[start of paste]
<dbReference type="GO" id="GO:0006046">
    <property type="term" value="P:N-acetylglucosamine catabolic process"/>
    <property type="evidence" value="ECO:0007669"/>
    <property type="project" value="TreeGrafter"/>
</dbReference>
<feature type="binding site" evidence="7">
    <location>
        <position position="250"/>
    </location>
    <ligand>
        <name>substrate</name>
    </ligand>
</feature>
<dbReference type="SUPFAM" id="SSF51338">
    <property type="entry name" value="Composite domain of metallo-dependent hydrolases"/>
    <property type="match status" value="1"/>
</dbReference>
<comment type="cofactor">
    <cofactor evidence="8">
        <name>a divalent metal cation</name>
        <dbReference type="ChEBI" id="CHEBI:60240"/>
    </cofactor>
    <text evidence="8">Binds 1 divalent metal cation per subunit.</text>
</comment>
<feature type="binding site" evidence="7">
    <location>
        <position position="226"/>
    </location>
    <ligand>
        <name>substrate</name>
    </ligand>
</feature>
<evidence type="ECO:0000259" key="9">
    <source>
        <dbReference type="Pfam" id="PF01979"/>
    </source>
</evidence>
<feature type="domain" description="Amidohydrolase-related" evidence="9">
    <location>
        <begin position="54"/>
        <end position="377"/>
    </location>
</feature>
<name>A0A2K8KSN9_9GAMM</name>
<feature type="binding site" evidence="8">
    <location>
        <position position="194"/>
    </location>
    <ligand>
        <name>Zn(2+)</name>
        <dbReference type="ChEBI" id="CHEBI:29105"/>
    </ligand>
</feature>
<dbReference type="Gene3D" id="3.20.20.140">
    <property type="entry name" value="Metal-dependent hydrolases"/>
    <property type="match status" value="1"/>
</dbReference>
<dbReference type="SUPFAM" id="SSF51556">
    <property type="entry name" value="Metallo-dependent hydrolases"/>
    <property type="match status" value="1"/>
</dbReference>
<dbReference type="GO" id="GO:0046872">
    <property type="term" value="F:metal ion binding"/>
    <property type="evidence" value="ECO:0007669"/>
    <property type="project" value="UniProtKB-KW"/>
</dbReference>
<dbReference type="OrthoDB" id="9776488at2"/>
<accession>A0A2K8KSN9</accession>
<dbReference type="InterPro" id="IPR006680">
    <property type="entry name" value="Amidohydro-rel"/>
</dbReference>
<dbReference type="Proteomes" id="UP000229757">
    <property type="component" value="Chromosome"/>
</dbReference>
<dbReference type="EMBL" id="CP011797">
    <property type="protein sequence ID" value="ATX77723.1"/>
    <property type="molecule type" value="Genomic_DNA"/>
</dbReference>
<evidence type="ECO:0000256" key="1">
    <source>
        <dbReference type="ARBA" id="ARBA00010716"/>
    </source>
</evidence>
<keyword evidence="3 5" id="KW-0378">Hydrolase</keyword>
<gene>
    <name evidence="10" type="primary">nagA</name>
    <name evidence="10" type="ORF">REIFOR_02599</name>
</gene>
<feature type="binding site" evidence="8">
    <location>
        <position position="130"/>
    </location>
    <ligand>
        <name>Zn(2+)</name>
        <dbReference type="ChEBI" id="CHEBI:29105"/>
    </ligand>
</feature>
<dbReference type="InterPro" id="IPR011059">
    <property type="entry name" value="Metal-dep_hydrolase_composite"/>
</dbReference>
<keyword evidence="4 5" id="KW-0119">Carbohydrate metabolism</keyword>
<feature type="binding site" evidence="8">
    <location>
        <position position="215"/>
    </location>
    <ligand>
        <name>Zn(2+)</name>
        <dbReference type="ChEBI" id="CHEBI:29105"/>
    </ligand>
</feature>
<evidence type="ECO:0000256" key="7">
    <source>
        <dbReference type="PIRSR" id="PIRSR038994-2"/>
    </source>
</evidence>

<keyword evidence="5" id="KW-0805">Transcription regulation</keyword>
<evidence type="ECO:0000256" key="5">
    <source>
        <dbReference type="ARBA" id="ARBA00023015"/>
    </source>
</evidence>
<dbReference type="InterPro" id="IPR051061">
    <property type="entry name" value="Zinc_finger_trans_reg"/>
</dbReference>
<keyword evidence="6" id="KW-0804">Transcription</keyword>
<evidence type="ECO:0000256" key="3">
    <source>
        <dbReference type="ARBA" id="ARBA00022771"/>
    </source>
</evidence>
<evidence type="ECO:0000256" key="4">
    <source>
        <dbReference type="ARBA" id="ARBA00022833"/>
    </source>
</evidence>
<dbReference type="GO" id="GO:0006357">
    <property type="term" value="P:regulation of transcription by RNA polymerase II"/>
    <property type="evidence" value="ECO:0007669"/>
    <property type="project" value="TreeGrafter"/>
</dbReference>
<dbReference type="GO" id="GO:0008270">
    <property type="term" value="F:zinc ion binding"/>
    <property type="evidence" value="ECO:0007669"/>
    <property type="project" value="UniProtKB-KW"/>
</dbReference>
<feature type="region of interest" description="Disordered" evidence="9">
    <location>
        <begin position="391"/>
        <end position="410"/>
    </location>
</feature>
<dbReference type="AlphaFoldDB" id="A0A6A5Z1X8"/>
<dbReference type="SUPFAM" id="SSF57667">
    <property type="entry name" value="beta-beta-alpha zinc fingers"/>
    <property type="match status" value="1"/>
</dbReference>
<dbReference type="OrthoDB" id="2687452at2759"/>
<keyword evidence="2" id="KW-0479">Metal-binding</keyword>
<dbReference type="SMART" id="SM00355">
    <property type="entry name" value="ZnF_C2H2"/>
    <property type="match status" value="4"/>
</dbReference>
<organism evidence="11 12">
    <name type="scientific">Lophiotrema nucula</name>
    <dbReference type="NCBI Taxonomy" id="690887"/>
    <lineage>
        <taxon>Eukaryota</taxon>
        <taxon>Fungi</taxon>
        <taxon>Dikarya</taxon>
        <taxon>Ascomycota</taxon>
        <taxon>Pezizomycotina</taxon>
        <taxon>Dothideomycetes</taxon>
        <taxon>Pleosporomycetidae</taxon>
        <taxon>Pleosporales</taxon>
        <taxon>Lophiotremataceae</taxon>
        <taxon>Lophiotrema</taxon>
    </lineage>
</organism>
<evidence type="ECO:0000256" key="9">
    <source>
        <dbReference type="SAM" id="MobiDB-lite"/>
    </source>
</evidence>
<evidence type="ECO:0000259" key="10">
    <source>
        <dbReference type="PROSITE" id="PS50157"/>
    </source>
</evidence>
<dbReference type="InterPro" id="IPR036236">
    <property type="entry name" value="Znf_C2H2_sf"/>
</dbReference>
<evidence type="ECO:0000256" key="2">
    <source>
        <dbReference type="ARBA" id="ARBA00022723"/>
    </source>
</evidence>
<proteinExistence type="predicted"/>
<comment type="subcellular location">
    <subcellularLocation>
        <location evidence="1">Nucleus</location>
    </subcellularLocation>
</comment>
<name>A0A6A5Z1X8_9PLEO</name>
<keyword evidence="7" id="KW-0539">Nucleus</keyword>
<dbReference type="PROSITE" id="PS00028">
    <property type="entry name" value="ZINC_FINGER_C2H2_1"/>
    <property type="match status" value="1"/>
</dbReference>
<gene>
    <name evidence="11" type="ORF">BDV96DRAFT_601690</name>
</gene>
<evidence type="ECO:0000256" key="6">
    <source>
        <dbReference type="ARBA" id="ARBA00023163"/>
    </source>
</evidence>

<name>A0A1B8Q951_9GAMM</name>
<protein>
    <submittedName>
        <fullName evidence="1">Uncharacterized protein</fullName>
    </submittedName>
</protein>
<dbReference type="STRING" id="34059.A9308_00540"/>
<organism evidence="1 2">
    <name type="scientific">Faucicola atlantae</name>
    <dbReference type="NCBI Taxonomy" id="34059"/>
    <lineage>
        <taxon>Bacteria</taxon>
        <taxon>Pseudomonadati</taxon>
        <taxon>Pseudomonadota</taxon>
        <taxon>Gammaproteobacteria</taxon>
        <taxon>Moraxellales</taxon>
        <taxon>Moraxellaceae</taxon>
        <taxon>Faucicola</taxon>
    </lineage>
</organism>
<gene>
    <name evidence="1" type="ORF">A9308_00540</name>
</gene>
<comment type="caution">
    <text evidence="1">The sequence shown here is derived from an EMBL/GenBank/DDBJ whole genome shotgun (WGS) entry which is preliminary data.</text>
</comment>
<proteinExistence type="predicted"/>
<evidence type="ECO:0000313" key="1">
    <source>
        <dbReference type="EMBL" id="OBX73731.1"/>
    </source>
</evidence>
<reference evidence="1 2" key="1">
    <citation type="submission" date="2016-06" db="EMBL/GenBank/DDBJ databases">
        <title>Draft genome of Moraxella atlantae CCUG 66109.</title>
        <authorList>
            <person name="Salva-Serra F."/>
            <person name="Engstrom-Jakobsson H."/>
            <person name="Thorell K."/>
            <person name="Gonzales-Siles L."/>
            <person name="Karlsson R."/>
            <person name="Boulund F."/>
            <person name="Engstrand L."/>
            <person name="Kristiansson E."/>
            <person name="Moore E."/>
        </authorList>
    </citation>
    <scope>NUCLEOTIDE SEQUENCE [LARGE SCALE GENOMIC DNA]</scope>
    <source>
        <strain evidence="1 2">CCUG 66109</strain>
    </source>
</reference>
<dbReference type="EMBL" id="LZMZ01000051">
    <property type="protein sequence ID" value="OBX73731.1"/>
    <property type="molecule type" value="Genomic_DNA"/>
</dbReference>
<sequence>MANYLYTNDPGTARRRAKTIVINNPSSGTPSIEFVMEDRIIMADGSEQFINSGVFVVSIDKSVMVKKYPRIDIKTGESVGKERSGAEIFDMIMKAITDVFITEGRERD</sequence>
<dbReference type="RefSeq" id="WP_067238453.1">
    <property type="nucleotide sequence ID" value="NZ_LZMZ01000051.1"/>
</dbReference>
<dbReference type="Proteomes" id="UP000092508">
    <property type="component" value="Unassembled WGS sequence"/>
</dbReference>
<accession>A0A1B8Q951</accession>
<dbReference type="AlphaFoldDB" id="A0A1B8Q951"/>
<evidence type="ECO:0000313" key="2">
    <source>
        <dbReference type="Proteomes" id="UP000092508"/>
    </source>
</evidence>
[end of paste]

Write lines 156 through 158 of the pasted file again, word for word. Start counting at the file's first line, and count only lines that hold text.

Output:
</dbReference>
<dbReference type="OrthoDB" id="2687452at2759"/>
<keyword evidence="2" id="KW-0479">Metal-binding</keyword>